ALBANY Gov. Andrew Cuomo on Wednesday will direct the state Department of Health to speed up the process for getting medical marijuana to children with epilepsy, according to a Cuomo administration official.
Cuomo’s directive comes two days after his office and the state’s health commissioner met with a dozen advocates for medical marijuana, who pushed the state to implement the program more quickly.
Under a new state law passed in June, the Department of Health has 18 months to get the marijuana program up and running. It allows the drug for therapeutic purposes for patients with serious conditions and illnesses—including epilepsy and AIDS—but only in non-smokeable forms.
It wasn’t immediately clear what steps the health department could take to issue the drug more quickly. Federal law prevents it from being transported across the state law and growing it in state would take at least 90 days, according to experts.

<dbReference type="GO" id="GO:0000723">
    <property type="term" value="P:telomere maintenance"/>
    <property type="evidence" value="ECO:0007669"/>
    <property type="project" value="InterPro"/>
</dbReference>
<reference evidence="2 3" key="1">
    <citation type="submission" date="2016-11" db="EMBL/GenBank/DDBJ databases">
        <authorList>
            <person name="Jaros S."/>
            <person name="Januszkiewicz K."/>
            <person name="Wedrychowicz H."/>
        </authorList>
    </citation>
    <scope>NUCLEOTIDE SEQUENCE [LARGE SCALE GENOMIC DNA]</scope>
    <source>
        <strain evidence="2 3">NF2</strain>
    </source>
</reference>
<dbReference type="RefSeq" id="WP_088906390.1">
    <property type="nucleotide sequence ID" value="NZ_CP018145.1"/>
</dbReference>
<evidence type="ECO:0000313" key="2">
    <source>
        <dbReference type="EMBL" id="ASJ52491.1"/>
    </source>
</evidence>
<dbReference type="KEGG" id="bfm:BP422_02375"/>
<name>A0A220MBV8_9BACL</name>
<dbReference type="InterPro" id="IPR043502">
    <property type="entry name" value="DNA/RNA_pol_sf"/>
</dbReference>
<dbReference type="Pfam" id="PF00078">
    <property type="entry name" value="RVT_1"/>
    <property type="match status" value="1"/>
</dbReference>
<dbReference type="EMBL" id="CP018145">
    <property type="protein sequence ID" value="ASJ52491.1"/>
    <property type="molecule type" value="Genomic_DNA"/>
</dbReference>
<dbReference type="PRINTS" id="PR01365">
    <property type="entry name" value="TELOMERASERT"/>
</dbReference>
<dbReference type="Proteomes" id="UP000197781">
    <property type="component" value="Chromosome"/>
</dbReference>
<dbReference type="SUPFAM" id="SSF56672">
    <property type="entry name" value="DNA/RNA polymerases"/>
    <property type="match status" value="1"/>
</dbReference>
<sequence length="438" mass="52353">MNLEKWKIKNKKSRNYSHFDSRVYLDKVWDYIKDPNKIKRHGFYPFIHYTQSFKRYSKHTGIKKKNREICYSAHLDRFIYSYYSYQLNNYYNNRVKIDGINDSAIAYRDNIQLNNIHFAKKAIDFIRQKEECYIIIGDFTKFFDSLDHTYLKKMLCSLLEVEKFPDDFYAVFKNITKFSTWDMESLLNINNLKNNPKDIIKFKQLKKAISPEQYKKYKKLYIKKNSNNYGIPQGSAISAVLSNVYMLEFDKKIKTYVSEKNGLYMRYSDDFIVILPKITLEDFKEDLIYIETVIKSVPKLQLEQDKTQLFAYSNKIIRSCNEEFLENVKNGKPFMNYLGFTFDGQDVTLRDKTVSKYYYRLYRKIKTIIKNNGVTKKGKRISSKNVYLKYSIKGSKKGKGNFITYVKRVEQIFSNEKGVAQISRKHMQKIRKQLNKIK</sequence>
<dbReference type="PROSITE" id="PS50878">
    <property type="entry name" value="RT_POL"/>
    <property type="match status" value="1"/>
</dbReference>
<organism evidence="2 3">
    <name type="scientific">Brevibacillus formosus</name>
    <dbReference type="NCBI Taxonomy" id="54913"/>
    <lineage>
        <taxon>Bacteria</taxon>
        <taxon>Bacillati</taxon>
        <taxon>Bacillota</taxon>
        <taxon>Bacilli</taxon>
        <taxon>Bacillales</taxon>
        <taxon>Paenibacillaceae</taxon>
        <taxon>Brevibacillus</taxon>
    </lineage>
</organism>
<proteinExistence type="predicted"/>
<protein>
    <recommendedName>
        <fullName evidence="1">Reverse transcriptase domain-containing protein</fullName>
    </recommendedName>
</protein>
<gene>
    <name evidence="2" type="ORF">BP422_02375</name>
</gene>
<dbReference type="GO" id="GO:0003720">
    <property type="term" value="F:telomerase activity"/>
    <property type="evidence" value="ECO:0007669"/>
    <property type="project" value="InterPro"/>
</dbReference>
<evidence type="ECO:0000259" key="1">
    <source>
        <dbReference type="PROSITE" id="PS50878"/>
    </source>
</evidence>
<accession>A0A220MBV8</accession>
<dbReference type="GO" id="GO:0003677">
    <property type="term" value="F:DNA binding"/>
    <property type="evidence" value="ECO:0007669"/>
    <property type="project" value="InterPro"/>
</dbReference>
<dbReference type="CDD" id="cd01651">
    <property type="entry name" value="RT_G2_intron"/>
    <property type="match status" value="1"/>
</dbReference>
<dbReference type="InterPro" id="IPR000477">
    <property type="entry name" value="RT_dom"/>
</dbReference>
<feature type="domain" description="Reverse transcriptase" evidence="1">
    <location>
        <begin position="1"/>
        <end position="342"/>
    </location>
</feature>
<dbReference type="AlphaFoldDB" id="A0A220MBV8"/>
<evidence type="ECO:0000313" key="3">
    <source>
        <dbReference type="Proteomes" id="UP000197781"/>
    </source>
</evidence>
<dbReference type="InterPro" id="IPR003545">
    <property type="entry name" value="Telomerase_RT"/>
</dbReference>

On Saturday, the sponsors of the medical-marijuana bill — Sen. Diane Savino, D-Staten Island, and Assemblyman Richard Gottfried, D-Manhattan—sent a letter to Cuomo, urging him to push the federal government to allow the state to obtain marijuana from other states to get to terminally ill patients sooner. The letter, which was also signed by Sen. Mark Grisanti, R-Buffalo, cited the recent death of a 9-year-old Buffalo-area girl suffering from Dravet Syndrome, a rare form of epilepsy that begins in infancy.
In Buffalo on Monday, Cuomo said he was looking at the issue, but said it’s imperative the state takes the time to make sure it’s medical-marijuana program launches properly.
“We want to do it as quickly as possible, but we need to do it right,” Cuomo said. “We have an 18-month timeframe in the legislation that was passed. If it can be accelerated safely, then we will do that.”